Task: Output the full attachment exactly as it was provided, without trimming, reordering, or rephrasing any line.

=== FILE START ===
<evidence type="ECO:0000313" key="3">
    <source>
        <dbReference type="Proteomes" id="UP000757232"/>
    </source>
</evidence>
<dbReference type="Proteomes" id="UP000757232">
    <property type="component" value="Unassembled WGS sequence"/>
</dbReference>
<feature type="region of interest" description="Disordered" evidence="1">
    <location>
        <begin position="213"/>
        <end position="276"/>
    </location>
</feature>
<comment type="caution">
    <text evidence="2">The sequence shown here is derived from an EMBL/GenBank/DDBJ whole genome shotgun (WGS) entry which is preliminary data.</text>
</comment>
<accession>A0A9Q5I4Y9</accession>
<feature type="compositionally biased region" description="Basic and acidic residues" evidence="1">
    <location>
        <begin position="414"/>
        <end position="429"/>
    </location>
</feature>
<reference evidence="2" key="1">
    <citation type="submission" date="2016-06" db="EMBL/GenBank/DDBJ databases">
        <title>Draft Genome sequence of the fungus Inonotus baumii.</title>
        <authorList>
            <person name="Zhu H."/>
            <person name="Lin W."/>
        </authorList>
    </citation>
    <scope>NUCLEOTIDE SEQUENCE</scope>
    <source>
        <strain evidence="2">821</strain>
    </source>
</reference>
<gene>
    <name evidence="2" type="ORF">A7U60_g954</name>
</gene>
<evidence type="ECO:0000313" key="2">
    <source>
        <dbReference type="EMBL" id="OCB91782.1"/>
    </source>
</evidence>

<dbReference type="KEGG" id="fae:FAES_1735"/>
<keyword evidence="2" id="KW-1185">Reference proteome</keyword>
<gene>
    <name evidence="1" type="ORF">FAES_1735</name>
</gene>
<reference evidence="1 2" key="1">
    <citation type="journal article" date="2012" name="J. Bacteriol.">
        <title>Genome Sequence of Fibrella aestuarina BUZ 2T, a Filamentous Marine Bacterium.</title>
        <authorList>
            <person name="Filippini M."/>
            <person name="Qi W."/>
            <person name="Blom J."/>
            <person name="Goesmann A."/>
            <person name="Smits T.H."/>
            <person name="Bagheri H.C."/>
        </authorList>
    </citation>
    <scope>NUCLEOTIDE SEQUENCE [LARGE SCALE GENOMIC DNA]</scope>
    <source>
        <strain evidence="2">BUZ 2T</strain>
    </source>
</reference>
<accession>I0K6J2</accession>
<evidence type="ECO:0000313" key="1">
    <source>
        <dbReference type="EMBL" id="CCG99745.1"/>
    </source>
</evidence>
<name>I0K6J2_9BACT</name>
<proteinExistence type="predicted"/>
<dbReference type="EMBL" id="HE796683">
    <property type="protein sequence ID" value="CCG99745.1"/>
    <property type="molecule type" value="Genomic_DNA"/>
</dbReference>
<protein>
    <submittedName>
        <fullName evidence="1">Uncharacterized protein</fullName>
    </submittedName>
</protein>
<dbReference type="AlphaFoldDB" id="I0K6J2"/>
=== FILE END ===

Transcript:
<evidence type="ECO:0000313" key="3">
    <source>
        <dbReference type="Proteomes" id="UP000757232"/>
    </source>
</evidence>
<dbReference type="Proteomes" id="UP000757232">
    <property type="component" value="Unassembled WGS sequence"/>
</dbReference>
<feature type="region of interest" description="Disordered" evidence="1">
    <location>
        <begin position="213"/>
        <end position="276"/>
    </location>
</feature>
<comment type="caution">
    <text evidence="2">The sequence shown here is derived from an EMBL/GenBank/DDBJ whole genome shotgun (WGS) entry which is preliminary data.</text>
</comment>
<accession>A0A9Q5I4Y9</accession>
<feature type="compositionally biased region" description="Basic and acidic residues" evidence="1">
    <location>
        <begin position="414"/>
        <end position="429"/>
    </location>
</feature>
<reference evidence="2" key="1">
    <citation type="submission" date="2016-06" db="EMBL/GenBank/DDBJ databases">
        <title>Draft Genome sequence of the fungus Inonotus baumii.</title>
        <authorList>
            <person name="Zhu H."/>
            <person name="Lin W."/>
        </authorList>
    </citation>
    <scope>NUCLEOTIDE SEQUENCE</scope>
    <source>
        <strain evidence="2">821</strain>
    </source>
</reference>
<gene>
    <name evidence="2" type="ORF">A7U60_g954</name>
</gene>
<evidence type="ECO:0000313" key="2">
    <source>
        <dbReference type="EMBL" id="OCB91782.1"/>
    </source>
</evidence>

<dbReference type="KEGG" id="fae:FAES_1735"/>
<keyword evidence="2" id="KW-1185">Reference proteome</keyword>
<gene>
    <name evidence="1" type="ORF">FAES_1735</name>
</gene>
<reference evidence="1 2" key="1">
    <citation type="journal article" date="2012" name="J. Bacteriol.">
        <title>Genome Sequence of Fibrella aestuarina BUZ 2T, a Filamentous Marine Bacterium.</title>
        <authorList>
            <person name="Filippini M."/>
            <person name="Qi W."/>
            <person name="Blom J."/>
            <person name="Goesmann A."/>
            <person name="Smits T.H."/>
            <person name="Bagheri H.C."/>
        </authorList>
    </citation>
    <scope>NUCLEOTIDE SEQUENCE [LARGE SCALE GENOMIC DNA]</scope>
    <source>
        <strain evidence="2">BUZ 2T</strain>
    </source>
</reference>
<accession>I0K6J2</accession>
<evidence type="ECO:0000313" key="1">
    <source>
        <dbReference type="EMBL" id="CCG99745.1"/>
    </source>
</evidence>
<name>I0K6J2_9BACT</name>
<proteinExistence type="predicted"/>
<dbReference type="EMBL" id="HE796683">
    <property type="protein sequence ID" value="CCG99745.1"/>
    <property type="molecule type" value="Genomic_DNA"/>
</dbReference>
<protein>
    <submittedName>
        <fullName evidence="1">Uncharacterized protein</fullName>
    </submittedName>
</protein>
<dbReference type="AlphaFoldDB" id="I0K6J2"/>